We eat too many added sugars. Period. That's a fact. Whether it's labeled fructose, dextrose, sucrose, brown rice syrup, cane juice or one of the 40 other names, these sugars aren't just adding to the obesity epidemic—they can also contribute to increased risks of diabetes, heart disease, fatty liver disease, elevated triglyceride levels, tooth decay and even premature death.|
Unlike natural sugars, which are naturally present in foods like milk, cheese and fruits, added sugars are, well, added. "When sugars are added to foods and beverages to sweeten them, they add calories without contributing essential nutrients," says Brittany Modell, M.S., R.D., founder of Brittany Modell Nutrition and Wellness. Natural sugars, on the other hand, contribute fiber, vitamins and minerals to your diet—things your body needs, and also things that help your body control the blood sugar spike you get from consuming the carbohydrates.
Some remedies for reducing added sugars in our diets are obvious and well-known, such as don't eat so many sweets and cut back on soda (one of the biggest contributors to added sugars in the American diet). While that knowledge has likely contributed to the average American consuming less added sugars than in the year 2000, we still eat too much.
The real problem with added sugars: They're everywhere! They're found in almost 75 percent of all packaged foods, and make up more than 13 percent of our total calories, compared to the 10 percent that's recommended. Let's work on changing that.
1. Check your coffee order
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Just one pump of flavored syrup can add five grams of sugar to your day. While that may not seem like a lot, the American Heart Association recommends that women eat no more than 25 grams of added sugar each day. By getting that extra pump of caramel in your morning latte, you're taking in more than 20 percent of your day's allotment before you even get to your desk.
That doesn't mean you have to go back to black, though. "Add some unsweetened cocoa to your coffee, and sweeten it with a no-calorie sweetener like Stevia or Truvia," says Natalie Filippone, R.D., a dietitian with Sodexo who also works with Albertson's grocery stores.
Dietitian Rachel Driscoll also suggests adding a more
2. Look for foods that may "hide" sugars where you don't expect
Added sugars aren't just in that candy bar—they're also hiding in foods we don't think of as sugary, says Tony Castillo, M.S., a registered dietitian and nutrition consultant for RSP Nutrition.
"[They're in] ketchup and barbecue sauce and teriyaki sauce," he explains. And added sugars can also show up in surprising amounts in foods we regularly pair with vegetables—each tablespoon of ranch dressing can come with two grams of added sugar, for example!
Look for reduced-sugar versions of condiments, like vinegar-based barbecue sauces that have a little more bite, Castillo advises. You can also swap mustard or salsa for ketchup in many cases. If you can't fathom giving up your beloved ranch, all hope Is not lost: "Buy a packet of ranch seasoning, and add it to plain Greek yogurt," Castillo says. "You get the same sourness, and that same ranch flavoring."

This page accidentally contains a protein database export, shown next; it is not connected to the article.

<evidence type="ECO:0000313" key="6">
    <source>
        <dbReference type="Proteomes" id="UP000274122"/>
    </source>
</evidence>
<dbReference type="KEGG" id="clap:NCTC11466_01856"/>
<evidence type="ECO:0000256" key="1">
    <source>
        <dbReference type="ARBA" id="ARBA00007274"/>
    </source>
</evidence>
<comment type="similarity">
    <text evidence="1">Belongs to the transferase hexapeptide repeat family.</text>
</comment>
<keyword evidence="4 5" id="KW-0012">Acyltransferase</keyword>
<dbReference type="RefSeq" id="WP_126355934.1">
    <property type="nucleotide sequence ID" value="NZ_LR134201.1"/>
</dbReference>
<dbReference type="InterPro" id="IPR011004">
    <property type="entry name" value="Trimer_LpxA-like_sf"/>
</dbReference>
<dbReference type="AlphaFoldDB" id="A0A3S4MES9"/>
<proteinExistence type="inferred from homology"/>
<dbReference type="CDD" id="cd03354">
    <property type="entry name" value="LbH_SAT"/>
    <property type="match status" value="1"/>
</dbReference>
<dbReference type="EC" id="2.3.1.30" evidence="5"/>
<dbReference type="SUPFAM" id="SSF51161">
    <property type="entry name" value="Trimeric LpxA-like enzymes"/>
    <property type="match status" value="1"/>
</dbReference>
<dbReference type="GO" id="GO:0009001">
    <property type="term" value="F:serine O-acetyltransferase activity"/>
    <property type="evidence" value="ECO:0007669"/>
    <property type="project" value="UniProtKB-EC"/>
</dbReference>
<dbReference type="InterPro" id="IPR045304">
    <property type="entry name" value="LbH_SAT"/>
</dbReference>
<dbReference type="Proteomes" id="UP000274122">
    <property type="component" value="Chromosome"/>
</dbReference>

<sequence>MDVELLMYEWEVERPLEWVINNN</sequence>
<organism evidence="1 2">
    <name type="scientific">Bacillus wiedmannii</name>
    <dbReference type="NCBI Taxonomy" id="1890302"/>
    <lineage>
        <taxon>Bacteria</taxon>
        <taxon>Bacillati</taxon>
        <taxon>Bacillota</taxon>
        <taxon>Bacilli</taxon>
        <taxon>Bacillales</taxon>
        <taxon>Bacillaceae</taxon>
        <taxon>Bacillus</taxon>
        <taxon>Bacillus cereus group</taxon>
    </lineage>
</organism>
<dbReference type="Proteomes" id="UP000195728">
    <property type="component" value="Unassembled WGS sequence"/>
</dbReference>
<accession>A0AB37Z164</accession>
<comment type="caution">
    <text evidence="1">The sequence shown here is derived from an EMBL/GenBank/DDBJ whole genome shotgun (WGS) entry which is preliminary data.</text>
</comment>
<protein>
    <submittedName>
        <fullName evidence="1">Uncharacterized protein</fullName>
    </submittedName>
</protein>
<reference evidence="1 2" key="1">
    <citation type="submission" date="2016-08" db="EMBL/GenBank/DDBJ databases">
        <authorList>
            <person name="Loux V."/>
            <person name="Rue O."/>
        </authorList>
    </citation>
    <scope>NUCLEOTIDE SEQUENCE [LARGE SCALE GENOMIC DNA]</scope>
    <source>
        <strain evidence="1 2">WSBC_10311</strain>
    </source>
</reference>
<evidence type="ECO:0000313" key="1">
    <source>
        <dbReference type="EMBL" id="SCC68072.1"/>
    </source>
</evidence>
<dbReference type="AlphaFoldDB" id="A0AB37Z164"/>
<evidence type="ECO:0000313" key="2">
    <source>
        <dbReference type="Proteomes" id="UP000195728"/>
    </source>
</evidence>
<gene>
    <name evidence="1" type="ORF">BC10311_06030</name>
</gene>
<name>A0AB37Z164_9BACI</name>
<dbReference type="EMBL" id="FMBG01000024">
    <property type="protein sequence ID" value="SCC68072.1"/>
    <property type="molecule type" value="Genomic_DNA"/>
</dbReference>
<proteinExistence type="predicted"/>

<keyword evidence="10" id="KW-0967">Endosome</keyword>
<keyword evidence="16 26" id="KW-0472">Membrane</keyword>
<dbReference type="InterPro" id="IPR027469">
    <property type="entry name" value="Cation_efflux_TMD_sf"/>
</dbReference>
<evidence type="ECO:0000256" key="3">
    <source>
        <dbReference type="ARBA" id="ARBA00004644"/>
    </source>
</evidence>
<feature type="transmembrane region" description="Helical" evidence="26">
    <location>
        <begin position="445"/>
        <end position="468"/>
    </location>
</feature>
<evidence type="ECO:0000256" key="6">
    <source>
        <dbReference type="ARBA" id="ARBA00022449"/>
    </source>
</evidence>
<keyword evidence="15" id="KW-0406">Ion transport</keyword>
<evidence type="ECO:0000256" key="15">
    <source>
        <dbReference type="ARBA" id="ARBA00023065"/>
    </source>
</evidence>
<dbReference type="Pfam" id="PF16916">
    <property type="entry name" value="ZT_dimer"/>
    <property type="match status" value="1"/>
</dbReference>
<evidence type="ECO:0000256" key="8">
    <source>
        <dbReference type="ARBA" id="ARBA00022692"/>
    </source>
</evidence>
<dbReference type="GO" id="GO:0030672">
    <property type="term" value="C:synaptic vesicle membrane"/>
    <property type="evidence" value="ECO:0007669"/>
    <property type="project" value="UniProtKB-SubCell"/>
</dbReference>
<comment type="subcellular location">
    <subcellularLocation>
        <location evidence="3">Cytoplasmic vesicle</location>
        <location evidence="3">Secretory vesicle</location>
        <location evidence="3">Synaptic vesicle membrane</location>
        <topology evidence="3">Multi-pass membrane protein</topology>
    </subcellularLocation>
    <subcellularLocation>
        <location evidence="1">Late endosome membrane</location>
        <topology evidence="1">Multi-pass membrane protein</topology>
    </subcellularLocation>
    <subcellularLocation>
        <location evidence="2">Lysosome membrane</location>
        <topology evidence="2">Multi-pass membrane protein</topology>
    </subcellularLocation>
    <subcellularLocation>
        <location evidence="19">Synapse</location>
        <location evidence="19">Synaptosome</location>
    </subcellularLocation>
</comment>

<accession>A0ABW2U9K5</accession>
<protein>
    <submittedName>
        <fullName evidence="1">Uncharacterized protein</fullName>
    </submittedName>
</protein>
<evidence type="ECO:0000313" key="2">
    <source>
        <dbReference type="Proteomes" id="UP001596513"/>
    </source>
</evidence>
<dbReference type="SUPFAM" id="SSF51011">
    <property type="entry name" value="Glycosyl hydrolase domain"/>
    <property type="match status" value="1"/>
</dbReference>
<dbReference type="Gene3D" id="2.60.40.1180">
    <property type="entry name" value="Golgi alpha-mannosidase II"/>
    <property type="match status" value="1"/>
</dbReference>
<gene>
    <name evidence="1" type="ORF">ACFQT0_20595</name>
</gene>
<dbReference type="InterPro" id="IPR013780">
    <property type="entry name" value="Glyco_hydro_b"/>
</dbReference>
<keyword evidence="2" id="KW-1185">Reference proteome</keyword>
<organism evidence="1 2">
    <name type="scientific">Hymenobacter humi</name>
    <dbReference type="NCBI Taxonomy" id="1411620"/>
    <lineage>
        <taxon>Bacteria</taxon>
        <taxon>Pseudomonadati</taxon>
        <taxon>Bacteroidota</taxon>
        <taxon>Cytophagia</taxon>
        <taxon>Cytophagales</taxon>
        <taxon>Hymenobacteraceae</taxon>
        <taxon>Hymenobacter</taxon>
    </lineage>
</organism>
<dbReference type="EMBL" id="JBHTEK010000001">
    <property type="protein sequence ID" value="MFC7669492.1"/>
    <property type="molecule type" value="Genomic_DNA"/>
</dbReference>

3. Check the labels on "good-for-you" options
It's not just your salad that's hiding these sugars. "Sugar tends to sneak up in foods you wouldn't expect, such as peanut butter and bread," says Modell. It's also often hiding in foods we think of as "healthy" and "good" options, including yogurt, granola, instant oatmeal and dried fruit.
"[Sweetened] yogurt does have some of the natural sugar you want, but they're also adding quite a bit of sugar into it," says Driscoll. A 110-calorie Greek yogurt with blueberries "on the bottom," for example, has nine grams of added sugars. Instead, Driscoll says,
Dried fruit is another common culprit. While they seem wholesome, many varieties are actually coated with some sugar to add flavor. "People like to add dried cranberries to salad [but they're pumped up with sugar]," Filippone says. In fact, the most popular dried cranberry brand lists "sugar" as their only other ingredient, and packs 29 grams of sugar into a quarter-cup. To add flavor without the sugar bomb, look for no-sugar-added versions, or add fresh fruit—like sliced strawberries—to your salad instead, she says.
4. Pair sugars with other foods to reduce blood sugar spikes
Sometimes, there's an added sugar food that you really, truly love. Maybe once every day or every few days, you enjoy having a soda or a piece of candy. If that sounds like you, consider pairing that added-sugar food with something that will help you digest it more slowly, he says.
"Can you have a soda with lean protein or a piece of fruit? Does that keep you feeling full, longer?" Castillo asks. By adding the slower-digesting protein and fiber that the added-sugar food is missing, you may feel more satiated, and mitigate the blood sugar spike you'd get if you had it alone.
Pairing a reduced amount of sugary foods with other, whole foods in this way can help you create balanced meals, giving your body the nutrients it needs so you can have consistent levels of the energy you need to thrive each day. After all, it's all about balance, baby.